People often don’t immediately see what’s good for them. That’s why we need ethical persuasion. When you ethically persuade, you present your solution in an attractive and honest way, relate it to their situation, and let them come to the right conclusion on their own… which they will if your argument is coming from an honest and sincere place.

Doing What’s Best for Them

Selling drives the world’s good deeds.

Nonprofits, missions, and churches all sell. It’s not about being greedy. It’s about raising funds to do the things your organization wants to do to better the world. And if you think because you’re a (fill in the blank) that you don’t make an impact on the world, think again.

No matter what you do, you make the world a better place for someone. You take away a hassle, provide peace of mind, feed people, teach people, and impact their lives in ways you haven’t even thought of.

Let me ask you a tough question…

What would you think of someone who had the opportunity to do good things for others but chose not to?

Maybe you’d call them lazy or self-centered. Those are pretty ugly words, right? The point is, that when you have a solution that could benefit your clients, but you choose not to persuade them to take a look at it, are you really being service minded? Are you really doing what’s best for them?

If your customer’s best interest is really your goal, you need to start looking at selling and persuasion as your vehicle to provide genuinely helpful solutions to people who sincerely need them and collecting a fair fee for doing it. And when you approach it that way, the buyer will be happy you did.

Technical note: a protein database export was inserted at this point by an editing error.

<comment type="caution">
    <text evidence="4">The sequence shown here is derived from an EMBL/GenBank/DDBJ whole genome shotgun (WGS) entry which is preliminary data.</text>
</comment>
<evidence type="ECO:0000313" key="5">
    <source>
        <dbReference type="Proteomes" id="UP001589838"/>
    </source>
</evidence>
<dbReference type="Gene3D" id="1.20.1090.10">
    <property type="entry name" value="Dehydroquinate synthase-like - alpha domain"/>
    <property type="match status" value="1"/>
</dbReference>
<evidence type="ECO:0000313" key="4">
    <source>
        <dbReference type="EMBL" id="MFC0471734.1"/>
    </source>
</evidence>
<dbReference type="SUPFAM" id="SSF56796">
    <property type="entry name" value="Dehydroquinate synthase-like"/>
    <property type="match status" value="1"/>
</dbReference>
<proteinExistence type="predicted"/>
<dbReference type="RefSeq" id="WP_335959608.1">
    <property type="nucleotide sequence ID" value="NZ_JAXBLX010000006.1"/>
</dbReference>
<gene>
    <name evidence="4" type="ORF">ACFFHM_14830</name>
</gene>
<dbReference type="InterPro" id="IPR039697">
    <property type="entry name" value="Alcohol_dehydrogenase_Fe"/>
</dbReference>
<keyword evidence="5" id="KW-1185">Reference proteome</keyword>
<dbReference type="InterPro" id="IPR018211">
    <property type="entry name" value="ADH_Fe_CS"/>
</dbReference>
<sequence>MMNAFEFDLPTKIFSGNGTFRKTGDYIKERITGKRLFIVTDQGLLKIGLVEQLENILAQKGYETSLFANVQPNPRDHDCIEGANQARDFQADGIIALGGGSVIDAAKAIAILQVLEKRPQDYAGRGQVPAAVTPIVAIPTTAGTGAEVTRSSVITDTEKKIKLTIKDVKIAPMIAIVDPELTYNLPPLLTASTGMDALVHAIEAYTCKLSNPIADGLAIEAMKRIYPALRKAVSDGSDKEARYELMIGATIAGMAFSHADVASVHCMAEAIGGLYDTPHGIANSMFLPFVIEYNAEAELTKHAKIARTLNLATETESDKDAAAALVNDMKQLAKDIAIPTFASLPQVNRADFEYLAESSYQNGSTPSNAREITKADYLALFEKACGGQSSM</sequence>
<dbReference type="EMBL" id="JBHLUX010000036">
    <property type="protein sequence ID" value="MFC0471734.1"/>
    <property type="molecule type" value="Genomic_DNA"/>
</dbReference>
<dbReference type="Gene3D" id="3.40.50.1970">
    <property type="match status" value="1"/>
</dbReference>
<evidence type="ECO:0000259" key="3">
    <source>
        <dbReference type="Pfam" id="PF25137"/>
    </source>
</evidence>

Picture yourself on the side of a desolate highway at 2am with a flat tire. Your cell phone is dead, and there’s no help in sight. But after a few minutes, a tow truck happens to see you and pulls over to help.

Do you think, “Oh, here we go! This guy’s going to screw me over!”

Or do you think, “Thank God! I’d have been screwed WITHOUT this guy!”

I promise you that somewhere, someone is suffering right now thinking, “I wish I knew how I could fix this problem.” And the person who could help them isn’t there. Maybe because they don’t want to come off as salesy.

They’re Waiting for Your Help

Your people are out there. But if you wait for the to trip across your offer on their own or to understand why they need it without your help, then you’re in for a long wait.

They need a skill that you can teach, but they have no clue they need it – and even if they did, they wouldn’t know how to acquire it.

They need advice that only you can give to overcome a business-killing mistake that you’ve coached hundreds of people to overcome, but they have no idea who you are.

They need a product you sell to make their life easier, but they don’t know it exists because you haven’t shown it to them. So in reality, providing solutions (selling) is your responsibility.

Make sure you don’t drop the ball when people are depending on you.

Do you feel weird about selling? Is it hurting your business growth?